Lastly, it’s about seating depth. The 6.5CM is a bit shorter and is not always loaded as long, so it fits in AICS magazines much better. Like the 6.5X47 it was designed to fit a magazine fed rifle better. The 260REM loaded to the lands may not fit properly in an AICS magazine without some modification. It can be loaded beyond the OAL of the magazine. You see a lot more people load the 260 long so if they don’t shoot a chambered cartridge the bullet will bite the lands and stick. When they eject the unfired cartridge, the bullet is unseated and the powder is dumped. You have to very aware of what is going on here so not to have this problem. It can cost you a stage.
The Fan in Me,
I am huge 6.5 fan, I have been shooting 260REMs since the early 2000s, the first Sniper’s Hide Rifle made by GA Precision I had chambered in both 308 and 260. This was the Headhunter George did in the early days of the Site.
Back then we also did a Savage project called the Ghost Dancer. When Savaged discontinued the 260 10FP, we bought 5 of them at a considerable discount and built them up as full blown tactical rifles. McMillan A5 Stocks, after market triggers, the works. Turned out very well.
Today I interchange between 6.5CM and 260 at will. Especially because I shoot a lot of factory ammo. I have my brass custom loaded and will also use custom reloads for competitions. But for day to day training and in my videos, I use both and see no difference in doing so. The results are impossible to ignore and the box of factory Prime is always there and that is no accident.
Here is a 1000 yard target where I can pick and chose my groups at will with a 6.5.
If you want to see the difference ballistically check out the information from Prime Ammo. With both cartridges loaded with the same bullet you can get a nice overview of the two side by side.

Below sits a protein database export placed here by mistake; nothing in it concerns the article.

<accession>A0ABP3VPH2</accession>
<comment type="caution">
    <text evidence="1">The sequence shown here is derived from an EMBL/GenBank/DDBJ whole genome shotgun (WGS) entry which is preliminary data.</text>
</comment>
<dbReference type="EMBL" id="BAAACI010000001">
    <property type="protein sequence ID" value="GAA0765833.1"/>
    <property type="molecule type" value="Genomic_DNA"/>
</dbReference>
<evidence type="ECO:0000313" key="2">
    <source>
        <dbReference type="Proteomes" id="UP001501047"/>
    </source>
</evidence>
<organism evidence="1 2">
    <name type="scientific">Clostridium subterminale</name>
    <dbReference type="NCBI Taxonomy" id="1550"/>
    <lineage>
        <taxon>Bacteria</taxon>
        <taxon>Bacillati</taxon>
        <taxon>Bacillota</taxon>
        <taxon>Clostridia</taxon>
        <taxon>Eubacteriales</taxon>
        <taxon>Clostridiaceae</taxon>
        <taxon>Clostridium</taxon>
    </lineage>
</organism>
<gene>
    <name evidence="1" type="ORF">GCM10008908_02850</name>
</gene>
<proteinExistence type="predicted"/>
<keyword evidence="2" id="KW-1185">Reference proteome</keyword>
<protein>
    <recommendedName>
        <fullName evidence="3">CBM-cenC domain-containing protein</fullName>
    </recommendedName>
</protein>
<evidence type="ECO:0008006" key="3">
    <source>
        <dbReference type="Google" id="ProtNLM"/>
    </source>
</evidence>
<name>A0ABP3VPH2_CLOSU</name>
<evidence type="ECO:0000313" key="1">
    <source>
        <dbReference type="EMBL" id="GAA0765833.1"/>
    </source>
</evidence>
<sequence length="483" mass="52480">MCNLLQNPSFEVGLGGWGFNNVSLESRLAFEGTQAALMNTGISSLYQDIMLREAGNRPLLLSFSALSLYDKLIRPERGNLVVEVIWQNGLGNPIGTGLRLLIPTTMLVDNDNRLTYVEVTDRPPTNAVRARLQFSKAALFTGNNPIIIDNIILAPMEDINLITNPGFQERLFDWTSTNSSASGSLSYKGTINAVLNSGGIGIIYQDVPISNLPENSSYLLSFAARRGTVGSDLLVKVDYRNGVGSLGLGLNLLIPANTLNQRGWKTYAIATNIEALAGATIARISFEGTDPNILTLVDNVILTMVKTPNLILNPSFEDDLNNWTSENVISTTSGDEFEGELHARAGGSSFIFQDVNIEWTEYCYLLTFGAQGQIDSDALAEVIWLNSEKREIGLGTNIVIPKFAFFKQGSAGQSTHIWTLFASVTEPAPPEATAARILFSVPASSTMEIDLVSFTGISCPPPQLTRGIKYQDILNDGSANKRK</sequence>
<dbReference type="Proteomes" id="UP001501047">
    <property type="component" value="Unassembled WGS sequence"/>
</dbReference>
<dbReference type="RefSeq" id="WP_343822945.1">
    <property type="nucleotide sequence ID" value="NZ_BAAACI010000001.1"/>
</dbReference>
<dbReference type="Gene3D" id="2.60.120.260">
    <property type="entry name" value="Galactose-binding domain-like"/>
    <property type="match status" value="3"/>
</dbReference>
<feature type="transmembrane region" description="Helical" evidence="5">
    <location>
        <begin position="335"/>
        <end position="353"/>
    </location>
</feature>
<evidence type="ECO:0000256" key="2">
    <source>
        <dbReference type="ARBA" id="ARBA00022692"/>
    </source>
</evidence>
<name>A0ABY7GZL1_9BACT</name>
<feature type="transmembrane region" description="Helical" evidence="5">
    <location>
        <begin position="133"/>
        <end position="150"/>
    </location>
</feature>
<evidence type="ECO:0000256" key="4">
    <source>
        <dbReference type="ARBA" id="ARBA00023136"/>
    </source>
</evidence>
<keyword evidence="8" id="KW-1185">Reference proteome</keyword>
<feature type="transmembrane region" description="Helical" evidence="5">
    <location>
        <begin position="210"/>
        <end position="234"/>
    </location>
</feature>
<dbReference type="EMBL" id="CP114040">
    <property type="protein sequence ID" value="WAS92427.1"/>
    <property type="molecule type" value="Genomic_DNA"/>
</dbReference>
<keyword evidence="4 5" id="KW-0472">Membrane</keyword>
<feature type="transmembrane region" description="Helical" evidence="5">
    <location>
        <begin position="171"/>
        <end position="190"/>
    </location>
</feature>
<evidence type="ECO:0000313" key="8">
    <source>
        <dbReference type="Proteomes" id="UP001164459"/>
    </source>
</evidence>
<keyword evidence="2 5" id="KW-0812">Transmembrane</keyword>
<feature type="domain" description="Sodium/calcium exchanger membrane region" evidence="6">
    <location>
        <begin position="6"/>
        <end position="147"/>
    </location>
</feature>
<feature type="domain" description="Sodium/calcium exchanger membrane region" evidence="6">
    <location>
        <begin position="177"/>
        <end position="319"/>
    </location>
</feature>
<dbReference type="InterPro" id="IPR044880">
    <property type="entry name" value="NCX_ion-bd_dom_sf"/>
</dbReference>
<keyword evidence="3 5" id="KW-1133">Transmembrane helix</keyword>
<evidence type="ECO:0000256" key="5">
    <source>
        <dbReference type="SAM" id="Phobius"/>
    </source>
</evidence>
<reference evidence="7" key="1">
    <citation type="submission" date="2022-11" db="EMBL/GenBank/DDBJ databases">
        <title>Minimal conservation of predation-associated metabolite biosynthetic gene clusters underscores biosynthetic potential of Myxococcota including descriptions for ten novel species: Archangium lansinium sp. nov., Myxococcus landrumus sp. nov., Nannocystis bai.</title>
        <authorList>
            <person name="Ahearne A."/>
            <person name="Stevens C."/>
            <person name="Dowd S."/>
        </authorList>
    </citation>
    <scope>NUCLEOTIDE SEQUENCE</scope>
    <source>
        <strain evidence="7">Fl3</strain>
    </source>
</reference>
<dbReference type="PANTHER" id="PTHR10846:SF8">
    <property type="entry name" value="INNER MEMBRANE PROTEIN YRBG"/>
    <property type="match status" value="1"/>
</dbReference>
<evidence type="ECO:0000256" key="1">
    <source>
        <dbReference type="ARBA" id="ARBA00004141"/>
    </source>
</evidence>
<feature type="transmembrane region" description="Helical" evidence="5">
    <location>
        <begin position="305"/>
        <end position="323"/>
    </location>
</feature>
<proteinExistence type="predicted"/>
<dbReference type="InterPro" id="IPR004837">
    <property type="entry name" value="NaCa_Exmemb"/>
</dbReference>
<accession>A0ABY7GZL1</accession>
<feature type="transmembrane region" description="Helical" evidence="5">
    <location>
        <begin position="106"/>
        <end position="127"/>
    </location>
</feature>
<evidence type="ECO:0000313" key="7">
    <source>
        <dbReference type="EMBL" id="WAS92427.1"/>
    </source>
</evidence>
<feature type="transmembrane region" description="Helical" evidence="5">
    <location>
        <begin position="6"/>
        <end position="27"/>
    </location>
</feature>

Prime 6.5CM Ballistics
Barrel Length and Twist Rate
Since both the 260REM and 6.5CM can use the same bullet, you can pick a very similar barrel spec.
In terms of barrel length, for an every day rifle I would recommend 24” and a 1-8” Twist rate. This is a good universal set up that will help balance speed and weight.
Some companies will offer a 1-8.5” barrel and this is ok too just not optimal with all bullets. The 1-8” will shoot everything equally well.
I also own an 18” 6.5CM and it works outstanding. See my “World Record” Video for more. But in this case you can increase the twist rate a bit to account for the shorter barrel. This school of thought has guys shooting a 6.5 bullet from a 1-7” twist. That is bit aggressive, but if you are going shorter and reducing the muzzle velocity you’ll have very good results with it. You want to be careful when over twisting a bullet that you are not destroying the jacket. You can easily rip the jackets on certain bullets. So don’t use a 26” barrel with a 1-7”.
Recently I had Bartlein Barrels spin me up a Left Hand Gain Twist Barrel that is 8.25” to 7.75” at the muzzle. I am having excellent results with this combination shooting a 260REM. In fact through my research believe you can go 8” at the chamber to 7” at the muzzle and still be in very good shape. The Gain Twist will help you prevent jacket deformity so you can keep the speeds up.
Competition guys will always want to go longer when it comes to their barrels. Competition is a speed race and that means longer barrels and higher velocities. So it’s not uncommon to have people recommend a 26” barrel so they can push heavy 6.5 bullets over 2900fps. A 24” might average between 2750fps and 2825fps with a 140gr bullet where a 26” might get you 100fps more. 2900fps is a great number to shoot for.
(Your Loads my vary as I am speaking in generic terms)
18" 6.5CM Video
Remember this, everything you can do with a 308, you can also do with a 6.5 just better and faster. So if you use a 308 semi auto, with a short barrel, the same rifle in 6.5 will be better. That same concept continues across the board. More velocity, better ballistics and enough energy to get the job done. Guys see excellent results from 6.5 Semi Auto Rifles.
Hope this helps, believe me there is no wrong answer when it comes to choosing the 260REM over the 6.5CM. It’s a Time vs Money equation. If you have the time to reload and are well versed in it, the 260REM is a great choice. If you have the money to buy factory ammo, you opt for the 6.5 Creedmoor and never look back. You can easily cut your teeth reloading with the 6.5CM and then work up to cartridge like the 260REM which may require a bit more experience. At the end of the day, the better shooter will always win. So fear not when choosing which 6.5 to go with, this include many of the others too.
No Wind !
Lowlight @Sniper’s Hidenull